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Clean Error: On cars, China may be shifting from quantity to quality

By Email author - Fri, 09 Sep 2011 12:05:00 GMT
On cars, China may be shifting from quantity to quality

Detroit's title as the "Motor City" doesn't figure to fade away anytime soon. But China has fast become the Motor Country – maybe a little too fast, according to the Chinese government.

In a departure from years of ambitious expansion, government officials last weekend implored Chinese automakers to focus on making more advanced, fuel-efficient cars instead of simply focusing on volume, as had been the philosophy during China's automotive explosion over the past decade.

According to the New York Times, Jiang Kejun, director of the Energy Research Institute at the National Development and Reform Commission, said on Sunday: "The government must take the leading role in controlling unrealistic growth" of the auto industry.

Lu Shize, head of the Ministry of Environmental Protection, added that "or the auto industry to develop, we should not try to sell more, but to improve the units sold."

Automation - car industry

Image Credit: © Blaz Kure

These remarks, according to the Times, "strongly suggest" that the government will end its current subsidy scheme aimed at stimulating automotive sales. There would be subsidies, said Xiang Dihai, director of economic construction at the Finance Ministry, but those subsidies would be earmarked for fuel-efficient vehicles.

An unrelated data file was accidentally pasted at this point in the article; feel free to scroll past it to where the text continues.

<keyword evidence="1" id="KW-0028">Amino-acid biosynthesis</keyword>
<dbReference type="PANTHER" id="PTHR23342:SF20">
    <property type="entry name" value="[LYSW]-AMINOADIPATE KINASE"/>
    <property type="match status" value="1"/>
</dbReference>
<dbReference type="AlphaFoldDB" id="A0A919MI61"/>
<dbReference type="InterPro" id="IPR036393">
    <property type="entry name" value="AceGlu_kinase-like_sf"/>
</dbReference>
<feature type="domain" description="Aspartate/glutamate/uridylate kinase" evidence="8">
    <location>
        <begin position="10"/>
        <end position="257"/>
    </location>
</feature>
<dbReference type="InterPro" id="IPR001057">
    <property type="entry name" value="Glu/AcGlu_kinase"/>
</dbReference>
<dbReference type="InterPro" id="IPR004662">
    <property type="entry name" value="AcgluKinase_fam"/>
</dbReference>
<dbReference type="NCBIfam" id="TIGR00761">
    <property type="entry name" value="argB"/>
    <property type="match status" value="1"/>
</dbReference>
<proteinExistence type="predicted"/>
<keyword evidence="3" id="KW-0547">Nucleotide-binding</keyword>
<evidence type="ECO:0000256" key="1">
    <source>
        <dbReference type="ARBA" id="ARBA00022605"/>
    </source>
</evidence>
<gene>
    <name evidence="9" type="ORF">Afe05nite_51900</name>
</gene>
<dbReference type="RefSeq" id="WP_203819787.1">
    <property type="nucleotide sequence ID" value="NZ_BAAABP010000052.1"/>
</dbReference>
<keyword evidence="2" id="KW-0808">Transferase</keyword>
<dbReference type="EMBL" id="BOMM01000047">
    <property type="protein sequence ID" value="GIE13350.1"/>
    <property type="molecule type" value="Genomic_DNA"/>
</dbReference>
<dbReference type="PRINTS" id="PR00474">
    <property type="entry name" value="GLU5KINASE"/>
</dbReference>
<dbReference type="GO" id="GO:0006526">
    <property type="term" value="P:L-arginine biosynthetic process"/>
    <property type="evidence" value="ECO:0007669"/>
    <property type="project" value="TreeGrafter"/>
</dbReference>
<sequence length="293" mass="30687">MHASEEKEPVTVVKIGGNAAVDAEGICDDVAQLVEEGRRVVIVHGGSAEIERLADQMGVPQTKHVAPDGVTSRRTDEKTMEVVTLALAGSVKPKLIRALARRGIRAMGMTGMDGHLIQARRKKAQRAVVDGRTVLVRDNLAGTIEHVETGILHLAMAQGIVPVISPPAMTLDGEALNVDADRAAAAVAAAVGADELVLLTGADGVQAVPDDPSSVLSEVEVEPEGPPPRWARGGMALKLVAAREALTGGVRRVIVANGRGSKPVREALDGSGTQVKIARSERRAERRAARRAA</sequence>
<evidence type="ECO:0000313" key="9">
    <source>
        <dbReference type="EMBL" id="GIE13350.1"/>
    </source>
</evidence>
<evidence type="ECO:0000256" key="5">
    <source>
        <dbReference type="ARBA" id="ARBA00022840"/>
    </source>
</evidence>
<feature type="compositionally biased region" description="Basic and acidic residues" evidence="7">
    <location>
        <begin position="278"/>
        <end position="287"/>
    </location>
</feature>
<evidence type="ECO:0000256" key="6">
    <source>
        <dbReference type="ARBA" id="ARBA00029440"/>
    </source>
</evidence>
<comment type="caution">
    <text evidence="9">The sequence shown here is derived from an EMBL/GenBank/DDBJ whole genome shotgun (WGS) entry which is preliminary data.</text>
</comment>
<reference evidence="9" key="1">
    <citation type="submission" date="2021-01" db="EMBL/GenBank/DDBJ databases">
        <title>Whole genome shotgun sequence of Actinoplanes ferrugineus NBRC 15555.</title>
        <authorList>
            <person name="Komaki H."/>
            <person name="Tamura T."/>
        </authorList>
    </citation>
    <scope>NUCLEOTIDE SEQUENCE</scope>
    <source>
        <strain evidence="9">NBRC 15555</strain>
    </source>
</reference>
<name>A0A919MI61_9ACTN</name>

Government subsidies have helped fuel the double-digit expansion of China's auto industry. China produced nearly 17 million vehicles in 2010, up from less than two million in 2000. Over that same span, the number of cars and motorcycles in China increased 20-fold. And this despite less than seven percent of Chinese people owning cars – about half of the global average.

This unprecedented growth has helped China usurp the United States and Japan as the world's leading automotive manufacturer.

But there have been drawbacks to China's emergence as the world's biggest car country. There was the infamous traffic jam last summer that last nearly two weeks and spanned some 60 miles. The car boom has also added to the country's highly-publicized air pollution problem.

auto industry in china

Image Credit: © Arteki

As such, a shift toward fuel-efficient automobiles would be a way to both reign in the industry's unsustainable growth, as well as alleviate the logistical and environmental hazards posed by the prospect of an overly-automotive China.

As a possible indication of China's newfound emphasis on clean automotive technology, the government has refused to give subsidies of up to $19,300 per car to buyers of the Chevy Volt "unless G.M. agrees to transfer the engineering secrets for one of the Volt's three main technologies to a joint venture in China with a Chinese automaker," according to the New York Times. Such subsidies are currently available for electric cars manufactured by Chinese companies.

Technology transfers like this have helped China's exploding wind energy sector, as well as its high-speed rail system.

Clean Error is an Earth Times blog that looks at China's position as both the world's biggest polluter and fastest-growing manufacturer of green technology. The views and opinions expressed in this article are those of the author.

Top Image Credit: Highway in Shanghai, China © bspguy

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